Also one should note that the The flintstonesfred fred and barney classic shirt in contrast I will get this Koreans are very much tied to family because of confucianism. This makes them feel guilty to leave their family back in NK. A few regret moving because of culture shock, inability to form social connections, very unfamiliar environment, etc.., and that minority who becomes alienated becomes the refugees that don’t become integrated and succumb to radicalisation? Same thing happens with people who have been in jail. I don’t know the statistics but a lot just re offend to go back to jail. Sometimes it’s just easier. How does that compare to people moving between other countries? This article: https://blog.hireahelper.com/2021-study-do-people-actually-regret-moving/ would seem to suggest that a 20% regret rate is common. That’s just the first article I found though, I don’t know if there are any better/broader studies.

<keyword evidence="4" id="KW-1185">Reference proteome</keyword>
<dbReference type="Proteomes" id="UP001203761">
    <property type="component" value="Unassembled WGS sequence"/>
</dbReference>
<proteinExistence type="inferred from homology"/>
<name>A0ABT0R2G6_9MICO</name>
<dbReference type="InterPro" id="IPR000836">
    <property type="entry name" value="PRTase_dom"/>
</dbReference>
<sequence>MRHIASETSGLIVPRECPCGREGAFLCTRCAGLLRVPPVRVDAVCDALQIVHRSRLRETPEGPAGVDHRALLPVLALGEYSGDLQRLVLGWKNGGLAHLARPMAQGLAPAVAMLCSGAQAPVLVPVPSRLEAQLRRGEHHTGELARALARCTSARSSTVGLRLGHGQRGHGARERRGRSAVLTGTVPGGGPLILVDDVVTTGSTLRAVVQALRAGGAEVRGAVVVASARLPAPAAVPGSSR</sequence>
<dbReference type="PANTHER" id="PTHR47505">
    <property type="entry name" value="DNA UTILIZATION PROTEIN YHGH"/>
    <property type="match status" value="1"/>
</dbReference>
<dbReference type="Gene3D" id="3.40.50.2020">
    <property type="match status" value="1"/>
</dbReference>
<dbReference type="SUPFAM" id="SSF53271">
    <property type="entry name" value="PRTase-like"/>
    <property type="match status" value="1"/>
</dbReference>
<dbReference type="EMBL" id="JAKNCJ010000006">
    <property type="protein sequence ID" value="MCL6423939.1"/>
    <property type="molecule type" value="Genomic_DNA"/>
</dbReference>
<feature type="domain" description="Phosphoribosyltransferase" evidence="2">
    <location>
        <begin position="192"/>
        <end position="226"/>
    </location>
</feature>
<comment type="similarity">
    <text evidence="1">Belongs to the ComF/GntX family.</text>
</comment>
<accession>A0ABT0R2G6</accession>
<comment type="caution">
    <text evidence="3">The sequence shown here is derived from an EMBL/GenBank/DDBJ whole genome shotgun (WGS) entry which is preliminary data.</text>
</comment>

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reading the The flintstonesfred fred and barney classic shirt in contrast I will get this article it’s 1 in 5 people surveyed between 2017 and 2019. i wonder if the people that expressed regret would have a change of opinion of surveyed 5 years later after they have had more time to integrate into South Korean society. I am a Korean immigrant here who came to the US at a young age 17. I came here as an international student without my family. I lived in Idaho, Utah, Nevada, Arizona and New Jersey. I do see some of my other immigrant Koreans live very inclusively although I also see other Korean immigrants who mingled very well with Americans. From someone who is in the similar shoe as “1.5 immigrant” I don’t believe it is a cultural thing, I believe it is more like an individual thing or regional thing. When I lived in Idaho, going to Brigham Young University, the mormons were very friendly but distant, just like someone said above, “they are very nice but they will never include you.” But then in Nevada, where more Asian generations are residing, I felt a sense of inclusion and lived very well mingled with Americans. Now in the state of New Jersey, where people are very culturally divided but mingled at the same time, I feel that I am strongly Korean myself when I go home but when I am outside, I can live and breathe and be on the same page with Americans. It is how “you” make of it. Immigrant life is not an easy thing. One thing I can say though, South Korea is yet only one country right now that gives free education, free living spaces, free access to a lot of services for North Koreans to settle down, they also easily give citizenship after a few months of identity check to the North Korean defectors given the fact that we are one citizens. I believe the government is constantly doing their best to provide the best environment for the defectors. If one starts thinking critical and be like “they never accept me” based on a few encounters in their immigrant life, I believe it is on themselves, because they are not giving the full chance to many different people they never met YET. It is a very subjective thing. YES , being an immigrant is HARD and not EASY. But YOU CHOSE IT so make it the best out of it, don’t be rationalizing and leave the FREEDOM just cause you felt like the society didn’t include you. At the end of the day, anywhere you live on earth, it is “how you make your life be” NOT “how others” make it be.